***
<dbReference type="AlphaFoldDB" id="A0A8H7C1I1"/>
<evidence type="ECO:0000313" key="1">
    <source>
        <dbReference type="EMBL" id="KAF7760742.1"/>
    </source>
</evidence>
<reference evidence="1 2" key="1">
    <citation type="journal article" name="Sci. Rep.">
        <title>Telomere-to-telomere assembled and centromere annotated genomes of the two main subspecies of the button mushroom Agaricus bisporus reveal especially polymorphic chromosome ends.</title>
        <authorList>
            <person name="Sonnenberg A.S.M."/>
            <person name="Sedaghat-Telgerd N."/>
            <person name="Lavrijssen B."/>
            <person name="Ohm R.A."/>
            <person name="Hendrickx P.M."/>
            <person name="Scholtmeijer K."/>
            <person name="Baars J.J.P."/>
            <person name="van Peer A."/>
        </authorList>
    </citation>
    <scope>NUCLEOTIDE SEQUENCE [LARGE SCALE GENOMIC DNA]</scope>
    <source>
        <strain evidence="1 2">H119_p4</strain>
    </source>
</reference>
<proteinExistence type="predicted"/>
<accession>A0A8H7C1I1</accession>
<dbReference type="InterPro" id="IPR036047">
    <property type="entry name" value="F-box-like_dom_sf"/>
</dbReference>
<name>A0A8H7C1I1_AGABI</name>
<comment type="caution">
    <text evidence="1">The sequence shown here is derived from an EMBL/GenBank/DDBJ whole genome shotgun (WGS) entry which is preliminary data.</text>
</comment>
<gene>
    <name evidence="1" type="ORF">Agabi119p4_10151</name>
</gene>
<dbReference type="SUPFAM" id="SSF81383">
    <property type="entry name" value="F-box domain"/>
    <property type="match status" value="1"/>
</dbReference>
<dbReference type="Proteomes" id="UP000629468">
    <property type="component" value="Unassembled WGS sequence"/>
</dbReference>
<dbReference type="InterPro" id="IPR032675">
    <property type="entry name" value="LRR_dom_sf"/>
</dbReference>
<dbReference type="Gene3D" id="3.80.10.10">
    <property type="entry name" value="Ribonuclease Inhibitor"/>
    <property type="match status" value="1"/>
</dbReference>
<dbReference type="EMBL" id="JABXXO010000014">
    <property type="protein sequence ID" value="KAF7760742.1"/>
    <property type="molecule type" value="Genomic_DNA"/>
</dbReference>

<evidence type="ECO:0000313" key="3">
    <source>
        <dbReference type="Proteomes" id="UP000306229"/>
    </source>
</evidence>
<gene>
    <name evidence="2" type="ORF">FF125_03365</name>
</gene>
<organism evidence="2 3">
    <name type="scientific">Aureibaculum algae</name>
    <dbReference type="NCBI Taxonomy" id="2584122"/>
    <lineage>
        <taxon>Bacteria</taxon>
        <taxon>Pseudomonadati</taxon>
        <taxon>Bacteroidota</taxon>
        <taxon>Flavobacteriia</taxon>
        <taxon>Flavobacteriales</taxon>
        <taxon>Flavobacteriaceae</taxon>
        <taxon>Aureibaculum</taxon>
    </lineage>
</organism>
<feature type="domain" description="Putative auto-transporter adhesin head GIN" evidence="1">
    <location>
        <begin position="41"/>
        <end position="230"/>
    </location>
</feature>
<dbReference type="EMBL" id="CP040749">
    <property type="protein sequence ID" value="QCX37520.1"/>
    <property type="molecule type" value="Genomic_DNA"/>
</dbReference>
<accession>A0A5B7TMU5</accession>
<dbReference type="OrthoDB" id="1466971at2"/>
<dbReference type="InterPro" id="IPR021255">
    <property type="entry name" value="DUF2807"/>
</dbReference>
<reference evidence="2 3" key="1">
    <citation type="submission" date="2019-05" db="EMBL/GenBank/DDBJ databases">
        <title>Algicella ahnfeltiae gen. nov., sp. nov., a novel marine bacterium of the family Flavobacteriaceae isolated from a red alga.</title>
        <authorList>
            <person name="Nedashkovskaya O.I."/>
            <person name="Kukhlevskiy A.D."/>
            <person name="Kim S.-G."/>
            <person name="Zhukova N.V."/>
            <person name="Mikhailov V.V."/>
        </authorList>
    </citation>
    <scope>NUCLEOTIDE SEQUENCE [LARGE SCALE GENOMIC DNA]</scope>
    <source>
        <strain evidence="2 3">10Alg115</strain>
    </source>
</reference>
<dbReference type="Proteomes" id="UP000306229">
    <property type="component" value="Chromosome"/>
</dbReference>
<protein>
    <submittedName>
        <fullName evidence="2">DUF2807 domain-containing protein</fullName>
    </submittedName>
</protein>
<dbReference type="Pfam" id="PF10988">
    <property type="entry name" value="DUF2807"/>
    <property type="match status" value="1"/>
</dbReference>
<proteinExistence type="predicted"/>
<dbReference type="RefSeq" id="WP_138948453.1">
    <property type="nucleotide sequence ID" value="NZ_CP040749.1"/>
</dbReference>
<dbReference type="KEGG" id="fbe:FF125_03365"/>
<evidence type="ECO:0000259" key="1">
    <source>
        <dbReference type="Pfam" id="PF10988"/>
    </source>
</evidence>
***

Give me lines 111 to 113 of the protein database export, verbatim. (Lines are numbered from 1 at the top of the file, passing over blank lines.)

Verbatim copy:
<protein>
    <submittedName>
        <fullName evidence="2">DUF2807 domain-containing protein</fullName>